Table of Contents


A drawing of a person sitting on the floor reading a book.

Intended audience

This is not an HTML beginner's book. The intended audience is web developers who want to gain a deeper understanding of how the HTML parser works, or the history and rationale behind certain behaviors. Some prior knowledge of HTML and the DOM is assumed. If you are going to implement your own HTML parser (awesome!), then this book will hopefully be helpful, but please implement from the HTML standard. If you contribute to a browser engine or to web standards (awesome!), then this book will hopefully be helpful. If nothing else, I hope it will at least be an interesting read.

Definition offers the following definition of parse in the context of computers:

to analyze (a string of characters) in order to associate groups of characters with the syntactic units of the underlying grammar.

The Wikipedia page for Parsing offers the following:

Parsing, syntax analysis or syntactic analysis is the process of analysing a string of symbols, either in natural language, computer languages or data structures, conforming to the rules of a formal grammar. The term parsing comes from Latin pars (orationis), meaning part (of speech).

In the context of HTML, the HTML parser is responsible for the process of converting a stream of characters (the HTML markup) to a tree representation known as the Document Object Model (the DOM).


This book covers the history of HTML parsers, how to write syntactically correct HTML, how an HTML parser works, including error handling, what can be done with the parsed DOM representation, and how to serialize it back to a string. It also covers parsing of some HTML microsyntaxes (parsing of some attribute values), which are strictly speaking not part of the HTML parser, but a layer above. It further discusses implementations and conformance checkers.

Parsing of other languages, such as XML, JavaScript, JSX (React's HTML-like syntax), or CSS, is not covered in this book.

Practical application

Knowing exactly how the HTML parser works is not necessary to be a successful web developer. However, some things can be good to know, and having a deeper understanding makes it easier to reason about its behavior. It can also be good to know that you should usually pull in an HTML parser instead of writing a regular expression to "parse" HTML.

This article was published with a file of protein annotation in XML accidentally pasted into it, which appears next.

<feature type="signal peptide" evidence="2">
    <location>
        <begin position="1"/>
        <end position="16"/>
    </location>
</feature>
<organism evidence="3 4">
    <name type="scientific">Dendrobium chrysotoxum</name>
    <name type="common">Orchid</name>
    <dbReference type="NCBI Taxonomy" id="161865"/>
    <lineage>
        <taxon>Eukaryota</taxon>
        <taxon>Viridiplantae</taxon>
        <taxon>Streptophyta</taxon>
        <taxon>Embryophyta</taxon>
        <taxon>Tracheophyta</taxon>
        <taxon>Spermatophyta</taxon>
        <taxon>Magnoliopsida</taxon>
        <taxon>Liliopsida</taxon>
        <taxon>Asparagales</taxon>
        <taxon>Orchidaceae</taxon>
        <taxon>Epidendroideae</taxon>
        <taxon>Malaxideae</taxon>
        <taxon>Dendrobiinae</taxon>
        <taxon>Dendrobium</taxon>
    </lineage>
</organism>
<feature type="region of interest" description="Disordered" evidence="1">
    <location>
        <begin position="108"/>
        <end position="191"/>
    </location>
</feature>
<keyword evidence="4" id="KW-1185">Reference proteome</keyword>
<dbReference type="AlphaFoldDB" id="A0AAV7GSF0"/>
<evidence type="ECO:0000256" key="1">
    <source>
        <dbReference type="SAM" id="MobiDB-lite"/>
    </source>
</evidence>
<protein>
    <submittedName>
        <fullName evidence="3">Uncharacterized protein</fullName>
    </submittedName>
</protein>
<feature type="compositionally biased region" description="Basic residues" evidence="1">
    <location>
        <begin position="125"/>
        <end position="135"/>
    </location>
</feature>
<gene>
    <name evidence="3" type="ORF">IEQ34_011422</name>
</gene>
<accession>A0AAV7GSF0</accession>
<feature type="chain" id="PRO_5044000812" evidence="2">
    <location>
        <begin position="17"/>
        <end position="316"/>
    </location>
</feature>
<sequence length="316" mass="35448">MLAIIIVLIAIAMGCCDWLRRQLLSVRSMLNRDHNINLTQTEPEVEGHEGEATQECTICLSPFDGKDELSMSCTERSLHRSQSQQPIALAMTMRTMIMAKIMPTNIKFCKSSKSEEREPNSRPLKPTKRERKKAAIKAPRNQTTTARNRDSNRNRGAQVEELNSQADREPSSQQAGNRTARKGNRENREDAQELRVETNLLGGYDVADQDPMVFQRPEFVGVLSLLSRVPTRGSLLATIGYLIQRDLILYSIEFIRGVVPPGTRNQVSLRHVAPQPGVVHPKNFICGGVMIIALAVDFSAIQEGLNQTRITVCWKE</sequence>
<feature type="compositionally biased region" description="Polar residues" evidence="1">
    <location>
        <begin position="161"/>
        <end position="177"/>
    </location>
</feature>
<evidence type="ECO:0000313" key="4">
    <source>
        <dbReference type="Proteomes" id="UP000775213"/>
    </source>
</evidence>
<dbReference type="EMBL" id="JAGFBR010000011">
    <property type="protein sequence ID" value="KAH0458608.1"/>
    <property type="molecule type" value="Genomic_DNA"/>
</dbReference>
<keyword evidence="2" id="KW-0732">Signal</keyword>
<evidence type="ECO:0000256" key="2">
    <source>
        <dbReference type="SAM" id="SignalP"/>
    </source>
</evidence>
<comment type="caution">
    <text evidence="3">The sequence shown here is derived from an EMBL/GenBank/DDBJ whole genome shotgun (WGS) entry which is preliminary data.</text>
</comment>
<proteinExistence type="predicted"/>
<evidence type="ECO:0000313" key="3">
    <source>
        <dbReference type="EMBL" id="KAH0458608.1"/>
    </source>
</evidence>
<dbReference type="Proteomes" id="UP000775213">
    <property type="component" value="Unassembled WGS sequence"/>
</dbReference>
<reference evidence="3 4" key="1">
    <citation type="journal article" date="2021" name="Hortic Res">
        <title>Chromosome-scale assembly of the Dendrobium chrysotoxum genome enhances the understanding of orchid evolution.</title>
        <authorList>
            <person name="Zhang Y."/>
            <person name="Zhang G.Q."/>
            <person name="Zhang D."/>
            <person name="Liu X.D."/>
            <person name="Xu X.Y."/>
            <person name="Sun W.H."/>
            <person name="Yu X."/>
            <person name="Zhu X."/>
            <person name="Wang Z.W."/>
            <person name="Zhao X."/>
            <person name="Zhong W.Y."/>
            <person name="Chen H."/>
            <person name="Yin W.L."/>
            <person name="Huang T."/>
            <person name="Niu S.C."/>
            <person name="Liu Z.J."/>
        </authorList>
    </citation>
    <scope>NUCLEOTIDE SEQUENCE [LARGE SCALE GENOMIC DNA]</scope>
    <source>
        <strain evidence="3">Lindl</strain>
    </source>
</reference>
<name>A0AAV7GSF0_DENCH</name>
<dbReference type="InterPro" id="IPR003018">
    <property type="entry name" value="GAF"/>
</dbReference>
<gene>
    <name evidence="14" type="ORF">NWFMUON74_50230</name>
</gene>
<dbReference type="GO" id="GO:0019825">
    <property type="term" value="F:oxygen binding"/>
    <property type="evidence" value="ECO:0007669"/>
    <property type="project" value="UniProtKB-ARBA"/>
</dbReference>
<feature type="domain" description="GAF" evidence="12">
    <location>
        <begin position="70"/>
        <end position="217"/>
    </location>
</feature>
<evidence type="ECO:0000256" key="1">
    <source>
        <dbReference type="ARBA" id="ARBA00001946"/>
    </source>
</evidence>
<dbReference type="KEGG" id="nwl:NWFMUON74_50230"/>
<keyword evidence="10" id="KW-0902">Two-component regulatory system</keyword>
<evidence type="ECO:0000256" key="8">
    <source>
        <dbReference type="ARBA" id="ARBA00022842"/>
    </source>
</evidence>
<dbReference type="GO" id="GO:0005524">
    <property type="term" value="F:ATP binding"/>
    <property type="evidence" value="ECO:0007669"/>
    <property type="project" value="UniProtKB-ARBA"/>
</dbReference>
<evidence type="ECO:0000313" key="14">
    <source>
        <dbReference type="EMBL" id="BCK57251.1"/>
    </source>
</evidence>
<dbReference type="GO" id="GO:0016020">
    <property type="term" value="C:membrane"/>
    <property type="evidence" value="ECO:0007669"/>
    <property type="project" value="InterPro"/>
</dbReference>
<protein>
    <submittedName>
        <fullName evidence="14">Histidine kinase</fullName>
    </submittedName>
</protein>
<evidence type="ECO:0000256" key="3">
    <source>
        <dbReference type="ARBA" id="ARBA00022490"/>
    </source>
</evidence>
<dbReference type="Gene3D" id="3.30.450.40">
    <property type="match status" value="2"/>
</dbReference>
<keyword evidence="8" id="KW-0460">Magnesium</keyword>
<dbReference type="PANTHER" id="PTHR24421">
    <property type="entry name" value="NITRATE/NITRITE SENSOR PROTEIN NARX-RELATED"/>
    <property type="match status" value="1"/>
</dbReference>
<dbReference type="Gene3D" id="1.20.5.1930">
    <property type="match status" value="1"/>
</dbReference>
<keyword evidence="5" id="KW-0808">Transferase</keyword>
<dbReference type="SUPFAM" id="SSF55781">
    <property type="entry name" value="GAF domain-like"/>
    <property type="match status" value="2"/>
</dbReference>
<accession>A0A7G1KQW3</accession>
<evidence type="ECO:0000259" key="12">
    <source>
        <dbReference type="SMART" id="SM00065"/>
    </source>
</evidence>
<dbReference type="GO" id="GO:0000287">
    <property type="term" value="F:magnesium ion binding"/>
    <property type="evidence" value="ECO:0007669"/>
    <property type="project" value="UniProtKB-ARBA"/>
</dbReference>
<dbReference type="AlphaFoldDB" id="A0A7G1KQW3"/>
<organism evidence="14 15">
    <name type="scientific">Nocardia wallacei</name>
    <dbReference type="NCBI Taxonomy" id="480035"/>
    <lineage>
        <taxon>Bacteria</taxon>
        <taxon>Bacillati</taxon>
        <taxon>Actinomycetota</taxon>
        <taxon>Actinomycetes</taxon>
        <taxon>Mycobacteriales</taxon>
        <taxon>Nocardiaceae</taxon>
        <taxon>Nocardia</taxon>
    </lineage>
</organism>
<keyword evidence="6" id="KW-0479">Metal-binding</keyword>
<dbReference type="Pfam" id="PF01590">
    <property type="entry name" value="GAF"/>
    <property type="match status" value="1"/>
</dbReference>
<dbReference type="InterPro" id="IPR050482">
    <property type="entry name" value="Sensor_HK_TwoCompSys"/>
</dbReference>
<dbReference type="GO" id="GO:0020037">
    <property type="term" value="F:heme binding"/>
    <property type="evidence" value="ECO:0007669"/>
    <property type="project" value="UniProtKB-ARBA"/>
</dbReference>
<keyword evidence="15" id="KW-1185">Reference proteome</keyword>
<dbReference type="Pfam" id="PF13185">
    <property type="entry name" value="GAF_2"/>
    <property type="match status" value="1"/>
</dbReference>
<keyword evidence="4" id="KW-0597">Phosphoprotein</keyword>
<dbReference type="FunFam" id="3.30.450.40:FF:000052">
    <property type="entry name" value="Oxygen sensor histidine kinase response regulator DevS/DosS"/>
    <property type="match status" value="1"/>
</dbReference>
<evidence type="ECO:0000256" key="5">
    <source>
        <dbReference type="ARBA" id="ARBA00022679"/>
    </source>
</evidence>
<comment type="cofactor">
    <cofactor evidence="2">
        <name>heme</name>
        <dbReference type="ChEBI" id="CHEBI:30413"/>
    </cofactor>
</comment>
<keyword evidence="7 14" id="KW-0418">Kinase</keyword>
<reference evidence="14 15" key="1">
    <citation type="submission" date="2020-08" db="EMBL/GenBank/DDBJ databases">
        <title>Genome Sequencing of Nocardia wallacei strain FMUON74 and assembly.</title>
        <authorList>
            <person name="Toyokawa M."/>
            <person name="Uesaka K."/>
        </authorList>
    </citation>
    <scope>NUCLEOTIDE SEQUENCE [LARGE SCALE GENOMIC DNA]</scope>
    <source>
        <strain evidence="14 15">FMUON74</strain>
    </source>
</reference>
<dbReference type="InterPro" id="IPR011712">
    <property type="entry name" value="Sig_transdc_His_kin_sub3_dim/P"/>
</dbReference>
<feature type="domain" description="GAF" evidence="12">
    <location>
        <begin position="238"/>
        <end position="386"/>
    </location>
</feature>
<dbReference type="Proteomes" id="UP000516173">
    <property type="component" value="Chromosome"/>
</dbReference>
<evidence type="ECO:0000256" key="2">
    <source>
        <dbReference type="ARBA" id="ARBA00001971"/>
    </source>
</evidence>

The following is a non-exhaustive list of things that would be good for most web developers to understand about the HTML parser.

About the author

Simon started contributing to the WHATWG in 2005, worked at Opera Software on Quality Assurance and web standards between 2007 and 2017, and currently works with web standards and web platform testing at Bocoup. He contributed to the design of some aspects of the HTML parser specification, such as how SVG in HTML works and finding a web-compatible way to tokenize script elements. He edited the specification for the picture element from 2014 onwards and is currently an editor of the WHATWG HTML standard and the WHATWG Quirks Mode standard. His Twitter handle is @zcorpan.


Thanks to Mathias Bynens for suggesting the platypus for the front cover (I asked on Twitter "If the HTML parser were an animal, what would it be?").

The platypus sketch on the front cover is from Wikipedia, by Hmich176, with the following licenses:

GNU Free Documentation License

Creative Commons Attribution-ShareAlike 3.0

Some images in this book were generated using OpenAI's DALL·E 2, as allowed by their terms of use.

The font used on the front cover is Archistico, by Archistico, and has the following license:

You can use the font for commercial purposes, but not sell it! Every once in a comment on the page would be nice.

This book contains quotes from the WHATWG HTML Standard which has the following copyright and license:

Copyright © 2018 WHATWG (Apple, Google, Mozilla, Microsoft). This work is licensed under a Creative Commons Attribution 4.0 International License.

Thanks to Ian Hickson and Henri Sivonen for letting me quote their emails, blog posts, etc. in this book.

Thanks to Ingvar Stepanyan for letting me use some of his Twitter quizzes in this book.

Thanks to Mike Smith for providing a raw log from a validator instance for the Most common errors section in Appendix B. Conformance checkers.

Thanks to Marcos Caceres, Sam Sneddon, Taylor Hunt, Mike Smith, Anne van Kesteren, Marie Staver, Ian Hickson, Mathias Bynens, Henri Sivonen, and Philip Jägenstedt for reviewing this book.

Thanks to Jens Oliver Meiert for contributing fixes for this book.


The source code for this book is available on GitHub. This book and the source code is licensed under CC-BY-4.0. Feel free to report issues, submit pull requests, fork, etc.! If you wish to make a translation or otherwise reuse the work, you are welcome to do so (as allowed by the license). Please report an issue, to avoid duplicate work and so I can help get you set up.

In the web version of this book, there is a feedback link in the bottom-right corner. You can select some text and click the feedback link to create a new issue about the selected text in the GitHub repository. The link has accesskey="1" so it can be activated with the keyboard — how to activate it depends on the browser and OS, see documentation on MDN about accesskey.

If you use Twitter, you can provide feedback or ask questions there at @htmlparserbook. You can follow this account if you want to be notified about new commits.